Total Frames: 2,160 (Ride: 720 /Riders: 1,440)
Four Riders per car...got it. Looks like the Track & Station are hardcoded, but itís not like we really needed to change them anyway. 720 Ride Images needed of the vehicle. Okay. But what pictures exactly?
Glad you asked!
Letís rip the ptct1.dat file apart with Buggyís RideMaker program and have a look at itís guts.
The preview picture (pic000) is standard, as are those two single-pixel images (pic001&002) that every RCT2 ride has. Analyzing the Ride images we have...
pic003-034 A 32-frame clockwise rotation sequence (ALL Vehicle-Based Rides go clockwise, by the way)
-----If your Base Ride does NOT do hills, the images probably stop here-----
pic035-038 A 4-frame rotation with the car tipped UP 11.25 degrees
pic039-042 A 4-frame rotation with the car tipped DOWN the same amount
pic043-074 A 32-frame rotation with the car tipped UP 22.5 degrees
pic075-106 A 32-frame rotation with the car tipped DOWN the same amount
-----If your Base Ride does only GENTLE hills, the images probably stop here-----
pic107-114 An 8-frame rotation with the car tipped UP 45 degrees
pic115-122 An 8-frame rotation with the car tipped DOWN 45 degrees
pic123-154 A 32-frame rotation with the car tipped UP 67.5 degrees
pic155-186 A 32-frame rotation with the car tipped DOWN the same amount
pic187-190 A 4-frame rotation with the car tipped UP 78.75 degrees
pic191-194 A 4-frame rotation with the car tipped DOWN the same amount
pic195-226 A 32-frame rotation with the car tipped UP 90 degrees
pic227-258 A 32-frame rotation with the car tipped DOWN the same amount
pic259-262 A 4-frame rotation with the car tipped UP 105 degrees
pic263-266 A 4-frame rotation with the car tipped DOWN the same amount
pic267-270 A 4-frame rotation with the car tipped UP 120 degrees
pic271-274 A 4-frame rotation with the car tipped DOWN the same amount
pic275-278 A 4-frame rotation with the car tipped UP 135 degrees
pic279-282 A 4-frame rotation with the car tipped DOWN the same amount
pic283-286 A 4-frame rotation with the car tipped UP 150 degrees
pic287-290 A 4-frame rotation with the car tipped DOWN the same amount
pic291-294 A 4-frame rotation with the car tipped UP 165 degrees
pic295-298 A 4-frame rotation with the car tipped DOWN the same amount
pic299-302 A 4-frame rotation with the car tipped UP 180 degrees (completely upside down)
pic303-306 *A 4-frame rotation with the car tipped UP 11.25 degrees
pic307-310 *A 4-frame rotation with the car tipped DOWN the same amount
pic311-314 *A 4-frame rotation with the car tipped UP 22.5 degrees
pic315-318 *A 4-frame rotation with the car tipped DOWN the same amount
pic319-322 *A 4-frame rotation with the car tipped UP 45degrees
pic323-326 *A 4-frame rotation with the car tipped DOWN the same amount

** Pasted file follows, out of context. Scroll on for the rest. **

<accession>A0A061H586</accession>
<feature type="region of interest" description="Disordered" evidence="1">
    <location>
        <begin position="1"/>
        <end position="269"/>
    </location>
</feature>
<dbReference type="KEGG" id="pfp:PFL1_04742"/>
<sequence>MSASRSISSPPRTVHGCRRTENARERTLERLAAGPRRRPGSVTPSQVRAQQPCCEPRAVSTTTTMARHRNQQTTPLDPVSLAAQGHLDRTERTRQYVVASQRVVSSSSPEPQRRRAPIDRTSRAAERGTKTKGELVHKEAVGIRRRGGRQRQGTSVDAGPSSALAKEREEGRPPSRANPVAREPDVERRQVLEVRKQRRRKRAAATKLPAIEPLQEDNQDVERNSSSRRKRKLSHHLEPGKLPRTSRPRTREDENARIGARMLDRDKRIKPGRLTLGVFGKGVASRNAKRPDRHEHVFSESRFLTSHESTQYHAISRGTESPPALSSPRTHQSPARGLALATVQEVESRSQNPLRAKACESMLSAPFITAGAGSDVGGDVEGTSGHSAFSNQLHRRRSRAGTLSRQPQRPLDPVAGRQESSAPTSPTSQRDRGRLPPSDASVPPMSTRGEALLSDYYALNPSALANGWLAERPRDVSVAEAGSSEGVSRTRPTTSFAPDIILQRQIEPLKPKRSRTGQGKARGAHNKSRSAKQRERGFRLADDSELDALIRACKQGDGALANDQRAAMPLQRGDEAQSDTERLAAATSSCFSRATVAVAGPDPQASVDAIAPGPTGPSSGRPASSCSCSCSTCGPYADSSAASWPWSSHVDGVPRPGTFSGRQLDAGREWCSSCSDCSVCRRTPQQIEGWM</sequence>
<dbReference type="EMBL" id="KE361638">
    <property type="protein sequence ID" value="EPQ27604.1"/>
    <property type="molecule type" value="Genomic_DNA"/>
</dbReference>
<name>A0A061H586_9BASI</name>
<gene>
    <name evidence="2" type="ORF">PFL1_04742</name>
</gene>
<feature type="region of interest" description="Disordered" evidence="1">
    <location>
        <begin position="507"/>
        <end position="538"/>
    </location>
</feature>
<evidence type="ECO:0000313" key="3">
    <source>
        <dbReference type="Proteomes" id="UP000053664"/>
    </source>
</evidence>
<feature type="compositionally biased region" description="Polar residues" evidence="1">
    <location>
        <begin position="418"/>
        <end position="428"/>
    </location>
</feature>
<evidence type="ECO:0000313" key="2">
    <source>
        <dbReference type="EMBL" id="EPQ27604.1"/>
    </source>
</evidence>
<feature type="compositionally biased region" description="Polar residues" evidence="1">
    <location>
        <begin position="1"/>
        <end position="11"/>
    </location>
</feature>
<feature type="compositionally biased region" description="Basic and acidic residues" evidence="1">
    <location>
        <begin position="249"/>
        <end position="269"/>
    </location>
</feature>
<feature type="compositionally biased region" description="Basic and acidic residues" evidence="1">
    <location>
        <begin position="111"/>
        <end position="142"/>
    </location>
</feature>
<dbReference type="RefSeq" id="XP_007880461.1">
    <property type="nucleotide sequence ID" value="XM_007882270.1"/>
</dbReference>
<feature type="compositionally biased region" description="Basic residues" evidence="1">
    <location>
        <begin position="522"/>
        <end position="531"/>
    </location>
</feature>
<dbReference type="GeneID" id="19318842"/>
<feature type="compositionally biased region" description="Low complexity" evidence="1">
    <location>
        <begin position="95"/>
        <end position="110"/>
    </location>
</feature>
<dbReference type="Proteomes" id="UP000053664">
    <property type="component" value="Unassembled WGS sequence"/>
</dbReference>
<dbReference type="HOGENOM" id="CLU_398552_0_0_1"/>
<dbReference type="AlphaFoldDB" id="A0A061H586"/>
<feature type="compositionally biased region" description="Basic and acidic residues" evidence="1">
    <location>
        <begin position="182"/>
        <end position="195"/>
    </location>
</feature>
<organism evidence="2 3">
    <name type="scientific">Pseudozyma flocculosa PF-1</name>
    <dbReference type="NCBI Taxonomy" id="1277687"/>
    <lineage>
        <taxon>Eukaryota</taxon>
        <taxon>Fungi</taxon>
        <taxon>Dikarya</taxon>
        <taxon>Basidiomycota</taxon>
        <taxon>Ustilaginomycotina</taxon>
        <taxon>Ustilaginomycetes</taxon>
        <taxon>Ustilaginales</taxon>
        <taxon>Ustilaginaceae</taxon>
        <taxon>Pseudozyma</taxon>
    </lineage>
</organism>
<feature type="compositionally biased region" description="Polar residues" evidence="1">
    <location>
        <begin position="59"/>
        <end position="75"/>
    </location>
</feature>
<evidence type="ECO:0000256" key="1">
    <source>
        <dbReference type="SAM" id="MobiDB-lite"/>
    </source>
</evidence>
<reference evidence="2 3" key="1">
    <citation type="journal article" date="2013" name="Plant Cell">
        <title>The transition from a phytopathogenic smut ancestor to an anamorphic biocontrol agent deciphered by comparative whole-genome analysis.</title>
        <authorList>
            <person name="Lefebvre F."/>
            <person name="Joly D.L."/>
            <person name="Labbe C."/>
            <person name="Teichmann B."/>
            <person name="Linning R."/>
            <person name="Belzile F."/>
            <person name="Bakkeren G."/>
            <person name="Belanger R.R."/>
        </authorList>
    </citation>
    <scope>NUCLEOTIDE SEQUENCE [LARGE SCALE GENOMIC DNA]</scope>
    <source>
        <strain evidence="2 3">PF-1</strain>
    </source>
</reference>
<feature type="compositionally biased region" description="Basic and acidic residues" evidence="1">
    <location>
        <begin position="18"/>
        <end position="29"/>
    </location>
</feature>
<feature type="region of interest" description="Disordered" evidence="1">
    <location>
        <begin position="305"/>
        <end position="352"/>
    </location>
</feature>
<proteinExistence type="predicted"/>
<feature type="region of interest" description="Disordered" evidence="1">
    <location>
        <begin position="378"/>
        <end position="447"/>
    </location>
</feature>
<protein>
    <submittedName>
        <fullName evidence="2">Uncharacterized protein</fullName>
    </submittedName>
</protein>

-----If your Base Ride does NOT do banked turns, the images probably stop here-----
pic327-334 An 8-frame rotation with the car NOT tipped, but tilted to the Riderís LEFT 22.5 degrees
pic335-342 An 8-frame rotation with the car NOT tipped, but tilted to the Riderís RIGHT 22.5 degrees
pic343-374 A 32-frame rotation with the car NOT tipped, but tilted to the Riderís LEFT 45 degrees
pic375-406 A 32-frame rotation with the car NOT tipped, but tilted to the Riderís RIGHT 45 degrees
pic407-438 A 32-frame rotation with the car tipped UP 11.25 degrees...AND tilted to the Riderís LEFT 22.5 degrees
pic439-470 A 32-frame rotation with the car tipped UP 11.25 degrees...AND tilted to the Riderís RIGHT 22.5 degrees
pic471-502 A 32-frame rotation with the car tipped DOWN 11.25 degrees...AND tilted to the Riderís LEFT 22.5 degrees
pic503-534 A 32-frame rotation with the car tipped DOWN 11.25 degrees...AND tilted to the Riderís RIGHT 22.5 degrees
pic535-538 *A 4-frame rotation with the car tipped UP 11.25 degrees...AND tilted to the Riderís LEFT 22.5 degrees
pic539-542 *A 4-frame rotation with the car tipped UP 11.25 degrees...AND tilted to the Riderís RIGHT 22.5 degrees
pic543-546 *A 4-frame rotation with the car tipped DOWN 11.25 degrees...AND tilted to the Riderís LEFT 22.5 degrees
pic547-550 *A 4-frame rotation with the car tipped DOWN 11.25 degrees...AND tilted to the Riderís RIGHT 22.5 degrees
pic551-554 A 4-frame rotation with the car tipped UP 22.5 degrees...AND tilted to the Riderís LEFT 22.5 degrees
pic555-558 A 4-frame rotation with the car tipped UP 22.5 degrees...AND tilted to the Riderís RIGHT 22.5 degrees
pic559-562 A 4-frame rotation with the car tipped DOWN 22.5 degrees...AND tilted to the Riderís LEFT 22.5 degrees
pic563-566 A 4-frame rotation with the car tipped DOWN 22.5 degrees...AND tilted to the Riderís RIGHT 22.5 degrees
pic567-598 A 32-frame rotation with the car tipped UP 11.25 degrees...AND tilted to the Riderís LEFT 45 degrees
pic599-630 A 32-frame rotation with the car tipped UP 11.25 degrees...AND tilted to the Riderís RIGHT 45 degrees
pic631-662 A 32-frame rotation with the car tipped DOWN 11.25 degrees...AND tilted to the Riderís LEFT 45 degrees